The Housing Authority of the City of Pittsburgh and Partners Announce WOW CyberBus Project to Boost Digital Literacy in the City of Pittsburgh

Date Published: 
September 14th, 2022

From the Housing Authority of the City of Pittsburgh's press release:

The Housing Authority of the City of Pittsburgh (HACP), The Jerome Bettis Bus Stops Here Foundation and STEM Coding Lab are excited to announce that the WOW (WIFI on Wheels) CyberBus is done and hitting the streets during the week of September 12, 2022! The WOW CyberBus is a mobile classroom equipped with computers and internet access that will allow for remote instruction in STEM education, computer science, financial literacy, and business development for students and parents in HACP communities and the greater Pittsburgh area. 

The CyberBus will make its first appearance at a Back to School Event in Northview Heights (533 Mt. Pleasant Road, Pittsburgh, Rear) on Thursday, September 15, 2022, from 4 to 5 p.m. During this event, media, elected officials, students and parents are invited to check out the CyberBus. 

“This is an opportunity that we’re very grateful for,” said our HACP Executive Director Caster D. Binion. “We set out to bridge the digital divide in 2017 when we formally launched ConnectHomePgh with the U.S. Department of Housing and Urban Development and the City of Pittsburgh. However, the pandemic has further reinforced the critical need for households of all income levels to have Internet access and this support will allow us to scale up our programs and bring us closer to that goal.” 

HACP has been actively working toward a goal of “bridging the digital divide” for the last decade plus. The Authority’s computer learning program has grown from a few small community-based computer labs, to a full-scale mobile computer lab program launched roughly five years ago in conjunction with HACP’s participation in ConnectHomeUSA and ConnectHomePgh. Our WOW CyberBus represents the continued evolution of HACP’s digital learning initiatives. 

The “New Normal'' requires us to rethink our standard approach to education and our efforts to mitigate the digital divide. HACP envisions the “CyberBus” becoming an educational community asset by providing out-of-school time classes to both students and their parents. The CyberBus’s programming will aid parents in their learning of computer skills, and empower them to be able to help their children become responsible, skilled digital citizens as well.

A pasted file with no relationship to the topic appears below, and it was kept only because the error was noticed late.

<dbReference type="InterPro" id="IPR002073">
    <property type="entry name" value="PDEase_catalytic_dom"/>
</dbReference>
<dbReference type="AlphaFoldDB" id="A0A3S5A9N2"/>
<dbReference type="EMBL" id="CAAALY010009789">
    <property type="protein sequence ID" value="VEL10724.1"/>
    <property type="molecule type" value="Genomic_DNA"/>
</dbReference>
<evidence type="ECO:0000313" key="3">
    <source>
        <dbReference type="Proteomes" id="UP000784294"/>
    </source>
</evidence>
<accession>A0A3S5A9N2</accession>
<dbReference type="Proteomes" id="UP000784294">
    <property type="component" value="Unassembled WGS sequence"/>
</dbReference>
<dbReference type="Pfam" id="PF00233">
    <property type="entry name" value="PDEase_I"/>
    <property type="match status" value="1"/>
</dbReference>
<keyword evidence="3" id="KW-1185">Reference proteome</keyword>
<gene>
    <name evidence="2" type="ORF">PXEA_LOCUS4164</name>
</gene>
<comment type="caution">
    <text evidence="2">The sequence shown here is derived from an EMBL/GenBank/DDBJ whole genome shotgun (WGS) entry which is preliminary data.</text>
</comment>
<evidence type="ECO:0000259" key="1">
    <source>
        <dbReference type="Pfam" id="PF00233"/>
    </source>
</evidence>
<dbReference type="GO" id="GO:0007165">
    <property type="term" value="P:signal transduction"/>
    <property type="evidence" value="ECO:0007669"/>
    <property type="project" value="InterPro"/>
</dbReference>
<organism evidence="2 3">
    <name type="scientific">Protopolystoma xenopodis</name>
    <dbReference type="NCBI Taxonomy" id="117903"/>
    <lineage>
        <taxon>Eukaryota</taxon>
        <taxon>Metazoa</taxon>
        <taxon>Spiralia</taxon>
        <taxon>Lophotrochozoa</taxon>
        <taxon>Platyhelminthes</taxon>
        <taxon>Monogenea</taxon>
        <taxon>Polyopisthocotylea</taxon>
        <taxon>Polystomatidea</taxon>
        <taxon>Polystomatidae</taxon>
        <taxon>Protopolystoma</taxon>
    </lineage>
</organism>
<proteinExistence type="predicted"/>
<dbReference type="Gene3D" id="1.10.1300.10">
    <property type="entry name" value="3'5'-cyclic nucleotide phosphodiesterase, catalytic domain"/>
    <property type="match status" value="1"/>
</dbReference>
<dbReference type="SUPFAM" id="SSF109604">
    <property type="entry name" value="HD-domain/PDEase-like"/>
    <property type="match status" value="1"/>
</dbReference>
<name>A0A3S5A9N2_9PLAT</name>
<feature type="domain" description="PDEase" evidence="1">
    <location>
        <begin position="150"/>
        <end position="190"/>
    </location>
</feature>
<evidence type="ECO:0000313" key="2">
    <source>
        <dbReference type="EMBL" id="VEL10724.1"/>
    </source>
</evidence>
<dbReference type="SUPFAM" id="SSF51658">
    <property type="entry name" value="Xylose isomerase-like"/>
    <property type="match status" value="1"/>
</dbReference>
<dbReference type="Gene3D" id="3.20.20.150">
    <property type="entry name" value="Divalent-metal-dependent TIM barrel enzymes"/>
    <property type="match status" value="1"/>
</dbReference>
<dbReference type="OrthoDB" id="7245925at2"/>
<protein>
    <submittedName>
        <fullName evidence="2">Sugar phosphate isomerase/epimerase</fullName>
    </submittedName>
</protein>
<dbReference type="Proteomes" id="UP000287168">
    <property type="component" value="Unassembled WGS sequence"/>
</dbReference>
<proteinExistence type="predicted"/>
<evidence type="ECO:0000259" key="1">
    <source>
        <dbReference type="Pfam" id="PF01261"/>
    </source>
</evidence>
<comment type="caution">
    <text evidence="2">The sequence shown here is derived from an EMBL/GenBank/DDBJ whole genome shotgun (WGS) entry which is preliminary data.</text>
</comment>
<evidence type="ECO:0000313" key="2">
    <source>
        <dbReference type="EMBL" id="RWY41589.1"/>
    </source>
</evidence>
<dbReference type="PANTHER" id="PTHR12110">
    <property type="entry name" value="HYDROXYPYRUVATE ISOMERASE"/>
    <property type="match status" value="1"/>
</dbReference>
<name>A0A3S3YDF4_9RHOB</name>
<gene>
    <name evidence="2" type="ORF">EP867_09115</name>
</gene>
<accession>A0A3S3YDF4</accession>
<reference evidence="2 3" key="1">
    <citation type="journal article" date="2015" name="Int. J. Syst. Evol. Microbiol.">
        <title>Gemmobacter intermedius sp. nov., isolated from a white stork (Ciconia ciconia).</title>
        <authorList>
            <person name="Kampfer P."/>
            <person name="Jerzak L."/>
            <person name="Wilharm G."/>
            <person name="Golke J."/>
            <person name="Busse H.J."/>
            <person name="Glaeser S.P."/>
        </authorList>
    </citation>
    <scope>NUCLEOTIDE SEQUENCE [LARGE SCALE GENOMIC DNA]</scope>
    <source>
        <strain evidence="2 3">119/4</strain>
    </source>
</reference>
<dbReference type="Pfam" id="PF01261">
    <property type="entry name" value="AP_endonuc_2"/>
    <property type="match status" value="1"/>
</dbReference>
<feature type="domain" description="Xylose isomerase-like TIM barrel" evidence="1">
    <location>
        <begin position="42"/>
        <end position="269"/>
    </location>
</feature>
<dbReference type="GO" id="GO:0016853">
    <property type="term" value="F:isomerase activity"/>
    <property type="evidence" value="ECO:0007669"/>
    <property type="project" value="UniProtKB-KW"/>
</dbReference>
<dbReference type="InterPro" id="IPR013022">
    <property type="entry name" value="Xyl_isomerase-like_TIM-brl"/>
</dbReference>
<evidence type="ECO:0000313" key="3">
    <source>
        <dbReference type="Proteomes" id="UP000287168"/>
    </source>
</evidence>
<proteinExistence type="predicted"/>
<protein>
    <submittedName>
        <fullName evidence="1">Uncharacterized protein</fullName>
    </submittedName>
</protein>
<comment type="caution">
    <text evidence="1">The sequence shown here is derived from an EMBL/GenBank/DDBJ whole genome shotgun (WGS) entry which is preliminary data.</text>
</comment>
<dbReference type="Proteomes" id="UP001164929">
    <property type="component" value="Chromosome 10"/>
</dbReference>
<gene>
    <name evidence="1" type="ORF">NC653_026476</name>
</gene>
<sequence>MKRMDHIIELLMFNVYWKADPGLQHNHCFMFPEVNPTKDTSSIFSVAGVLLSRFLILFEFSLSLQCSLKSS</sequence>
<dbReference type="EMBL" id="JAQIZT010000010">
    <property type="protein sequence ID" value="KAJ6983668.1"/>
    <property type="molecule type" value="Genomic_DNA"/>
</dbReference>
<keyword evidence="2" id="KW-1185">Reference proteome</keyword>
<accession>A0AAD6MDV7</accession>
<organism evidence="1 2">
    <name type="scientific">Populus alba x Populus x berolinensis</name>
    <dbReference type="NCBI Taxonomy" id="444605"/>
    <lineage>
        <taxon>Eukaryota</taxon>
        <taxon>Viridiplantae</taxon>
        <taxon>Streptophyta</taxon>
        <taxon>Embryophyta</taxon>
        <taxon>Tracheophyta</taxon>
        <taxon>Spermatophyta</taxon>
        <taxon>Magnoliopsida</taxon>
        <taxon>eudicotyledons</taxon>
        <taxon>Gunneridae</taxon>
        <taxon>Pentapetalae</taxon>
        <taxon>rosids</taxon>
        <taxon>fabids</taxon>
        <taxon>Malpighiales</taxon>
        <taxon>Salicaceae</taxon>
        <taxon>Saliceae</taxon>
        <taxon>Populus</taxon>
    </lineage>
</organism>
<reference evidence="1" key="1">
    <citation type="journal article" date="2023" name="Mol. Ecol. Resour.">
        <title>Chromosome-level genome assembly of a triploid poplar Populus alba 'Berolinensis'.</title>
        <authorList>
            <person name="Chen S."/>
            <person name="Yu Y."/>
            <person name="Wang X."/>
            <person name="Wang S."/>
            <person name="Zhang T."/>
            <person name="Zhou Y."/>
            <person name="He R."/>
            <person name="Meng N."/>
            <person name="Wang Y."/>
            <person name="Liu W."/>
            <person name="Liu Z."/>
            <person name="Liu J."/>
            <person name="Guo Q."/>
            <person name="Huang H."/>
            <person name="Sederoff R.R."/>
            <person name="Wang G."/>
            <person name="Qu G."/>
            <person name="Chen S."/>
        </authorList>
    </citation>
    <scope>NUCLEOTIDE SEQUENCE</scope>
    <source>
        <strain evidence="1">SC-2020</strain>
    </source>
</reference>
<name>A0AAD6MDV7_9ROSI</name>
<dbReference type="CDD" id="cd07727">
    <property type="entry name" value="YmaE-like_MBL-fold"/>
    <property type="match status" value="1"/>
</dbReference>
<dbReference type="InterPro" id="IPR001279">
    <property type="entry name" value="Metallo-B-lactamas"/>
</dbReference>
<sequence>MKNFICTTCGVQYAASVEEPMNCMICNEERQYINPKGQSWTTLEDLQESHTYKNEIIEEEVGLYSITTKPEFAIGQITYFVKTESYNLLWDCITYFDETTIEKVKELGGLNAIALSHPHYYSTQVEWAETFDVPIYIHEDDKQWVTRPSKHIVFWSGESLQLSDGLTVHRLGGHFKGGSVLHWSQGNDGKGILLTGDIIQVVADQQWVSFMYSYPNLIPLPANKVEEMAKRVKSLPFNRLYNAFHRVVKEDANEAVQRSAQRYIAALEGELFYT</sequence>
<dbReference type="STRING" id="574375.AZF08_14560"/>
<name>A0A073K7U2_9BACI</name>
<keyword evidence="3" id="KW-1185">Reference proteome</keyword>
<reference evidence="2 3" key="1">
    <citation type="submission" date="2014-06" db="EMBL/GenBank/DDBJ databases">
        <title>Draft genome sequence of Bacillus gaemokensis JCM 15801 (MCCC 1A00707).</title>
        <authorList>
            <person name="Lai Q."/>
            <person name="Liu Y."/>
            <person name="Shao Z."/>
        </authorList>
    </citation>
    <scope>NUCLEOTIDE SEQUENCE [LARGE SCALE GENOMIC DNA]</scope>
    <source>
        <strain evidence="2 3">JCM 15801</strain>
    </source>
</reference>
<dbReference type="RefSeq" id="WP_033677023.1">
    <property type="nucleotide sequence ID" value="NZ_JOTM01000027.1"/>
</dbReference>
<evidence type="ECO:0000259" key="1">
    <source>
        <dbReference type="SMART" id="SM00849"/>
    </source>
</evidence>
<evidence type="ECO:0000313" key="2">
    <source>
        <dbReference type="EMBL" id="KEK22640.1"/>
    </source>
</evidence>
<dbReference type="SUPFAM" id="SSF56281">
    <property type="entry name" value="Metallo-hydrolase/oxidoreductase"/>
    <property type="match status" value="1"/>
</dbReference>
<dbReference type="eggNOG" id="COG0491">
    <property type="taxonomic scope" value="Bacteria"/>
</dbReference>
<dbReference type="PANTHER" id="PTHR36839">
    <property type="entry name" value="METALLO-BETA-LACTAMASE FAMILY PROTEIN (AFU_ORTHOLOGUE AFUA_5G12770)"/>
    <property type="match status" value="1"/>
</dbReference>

“My Bus Stops Here Foundation has worked over the past few years to help close the digital divide for inner-city communities in Pittsburgh. Covid-19 really exposed this issue even more, so I knew we had to do something more impactful, and the CyberBus is the next bus stop on that journey to create an equal opportunity for all,” says Pro Football Hall of Famer Jerome Bettis who will be in attendance on September 15. 

Mayor Ed Gainey added, “I’d like to thank The HACP, The Bus Stops Here Foundation, and the STEM Coding Lab for their partnership and for supporting our citywide vision to improve digital access and equity. Initiatives like the WOW CyberBus, HACP’s digital programs to teach adults and youth technology train young people in coding and other tech skills. These programs allow individuals to cultivate their technology skills, stay connected, and stay prepared for new opportunities.” 

To supplement programming, STEM Coding Lab will also provide computer science instruction to our youth, ages 5 and up, that highlights the varied career pathways students can take to compete for a computer science career, as well as the fun, hands-on experiences needed to generate excitement in the profession. Research shows that learning computer programming improves student creativity, mathematical skills, metacognition, spatial skills, and reasoning skills. HACP believes the CyberBus will help activate the next generation of digitally literate professionals. 

STEM Coding Lab’s Executive Director, Casey Mindlin said “There are over 16,000 available jobs in computer science in Pennsylvania today, carrying an average salary of $89,000 per year. The work of the STEM Coding Lab is rooted in a commitment to preparing our youth, who too frequently learn in under-resourced environments, to compete for those jobs. The CyberBus is a perfect way to carry computer science learning outside the four walls of the classroom and inject it into communities that continue to be harmed, through no fault of their own, by the digital divide.”

The CyberBus will operate weekdays from 10:00 a.m. – 6:00 p.m. and will travel to a different neighborhood each day, especially the neighborhoods where HACP services its residents. Morning hours (10 a.m. – noon) will be reserved for parents who want to learn or hone their computer skills, work on their GEDs or learn how to start their own business. Staff and volunteers will be there to assist them in meeting their needs. The WOW CyberBus anticipates serving 5-8 parents each day or approximately 25-40 per week. Afternoons will be reserved for students. Each day, two afternoon computer programming classes will be taught; each class will serve 10-15 students daily or approximately 100-150 per week. 

The WOW CyberBus has been made possible by generous grants from the Richard King Mellon Foundation, The Heinz Endowments, CNX Foundation and additional support provided through the City of Pittsburgh Mayor’s office and the US Department of Housing and Urban Development.

Read HACP's press release.

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